Head and neck cancer is a collective term for several types of cancers that may start in the moist lining of the mouth, nose, and throat. Usually, though not always, the cancer affects the flat squamous cells that line these mucosal surfaces (this is called squamous cell carcinoma of the head and neck). Learn more about the different types of head and neck cancer here.
Because of this, treatment for head and neck cancer can vary as well. “There's no one way to treat these types of cancers,” says Mark Persky, MD, an otolaryngologist and head and neck surgeon at NYU Langone Health in New York City.
Cancer treatment is split into two categories: local and systemic.
Local treatments treat only the cancer (surgery + radiation) and often do not affect the rest of the body.
Systemic treatments are medications that go through whole body (chemo + targeted therapy) and can reach all cells in the body.
Treatment for head and neck cancer may include surgery, radiation, chemotherapy, targeted therapy, or immunotherapy. “Treatment of head and neck cancer can vary depending upon the site, the type of tumor, whether it's HPV-positive or not, and the staging of the tumor,” says Dr. Persky. Learn more about how head and neck cancers are diagnosed.
Some of the newer medications available are targeted therapies and immunotherapies.
Targeted therapy “targets” and kills the mutations in cancer cells that help them grow. Unlike chemotherapy, which aims to kill any rapidly dividing cell, target therapy affects mainly cancer cells and preserves normal cells.
Epidermal growth factor receptor (EGFR) inhibitorsare so far the only targeted agents that have been approved for head and neck cancer. Anti-EGFR drugs are a man-made version of an immune system protein, called a monoclonal antibody. These drugs target a protein on the surface of EGFR that helps cells grow and divide. By blocking EGFR, it helps slow or stop cell growth.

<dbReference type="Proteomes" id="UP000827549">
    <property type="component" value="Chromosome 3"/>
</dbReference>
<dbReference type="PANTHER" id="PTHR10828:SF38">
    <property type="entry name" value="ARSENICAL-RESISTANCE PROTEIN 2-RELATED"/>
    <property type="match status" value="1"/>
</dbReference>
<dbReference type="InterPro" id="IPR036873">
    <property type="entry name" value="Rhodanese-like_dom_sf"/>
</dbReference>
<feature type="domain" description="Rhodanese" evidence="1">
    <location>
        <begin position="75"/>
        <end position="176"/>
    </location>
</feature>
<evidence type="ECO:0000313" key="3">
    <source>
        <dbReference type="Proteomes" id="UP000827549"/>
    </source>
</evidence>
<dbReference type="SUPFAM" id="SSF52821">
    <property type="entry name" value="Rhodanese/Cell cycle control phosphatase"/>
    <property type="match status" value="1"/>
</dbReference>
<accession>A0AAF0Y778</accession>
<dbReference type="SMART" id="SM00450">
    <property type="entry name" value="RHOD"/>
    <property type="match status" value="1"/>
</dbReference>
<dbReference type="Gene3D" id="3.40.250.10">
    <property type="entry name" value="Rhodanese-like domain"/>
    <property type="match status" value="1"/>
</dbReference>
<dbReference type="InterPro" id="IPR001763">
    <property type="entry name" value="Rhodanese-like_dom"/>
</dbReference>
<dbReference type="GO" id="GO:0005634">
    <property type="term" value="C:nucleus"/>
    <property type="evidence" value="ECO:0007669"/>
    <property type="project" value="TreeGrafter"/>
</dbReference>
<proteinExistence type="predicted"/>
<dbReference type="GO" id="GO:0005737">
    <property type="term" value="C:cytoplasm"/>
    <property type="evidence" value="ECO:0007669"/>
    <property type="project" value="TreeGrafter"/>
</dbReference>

Immunotherapy is a type of therapy that stimulates the immune system to combat cancer cells “in a very effective way,” says Dr. Persky. Immunotherapies that treat head and neck cancer are called checkpoint inhibitors, more specifically, PD-1 inhibitors.
Here’s how checkpoint inhibitors work: The immune system uses a “checkpoint” system, in which proteins on an immune cell can be switched on or off to trigger—or inhibit—the immune response. Cancer cells can manipulate this checkpoint system to turn off the immune response, allowing rapid and uninhibited cancer growth.
That’s where checkpoint inhibitors come in. They block those proteins on the immune cell, signaling to the immune system to recognize and attack the cancer cells. PD-1 inhibitors target a protein on the immune cells called PD-1. Learn more about how immunotherapy treats cancer.
Another option patients have is to participate in a clinical trial. Clinical trials are research studies that test new drugs or other treatments in people. Clinical trials are one way to get state-of-the art cancer treatment.
“There are many, many institutional studies, multi-institutional studies, that are now focusing on improving the cure for head and neck cancer,” says Dr. Persky.
Ask your doctor if there are any clinical trials that may be of benefit to you.
“Every patient should be aware of the options of treatment,” says Dr. Persky. “The doctor hopefully will present ... the best option of treatment, but the patient has the final decision.”
Remember: You and your doctor are a team. It’s important to be open with your doctor and bring up any questions or concerns you may have when considering different treatment options.
“A good doctor will always be there for the patient throughout the evaluation process, the treatment process, and the follow-up process,” says Dr. Persky. “That's important for the patient to realize and to expect from any physician treating him, no matter whether it's head and neck or any other type of tumor.”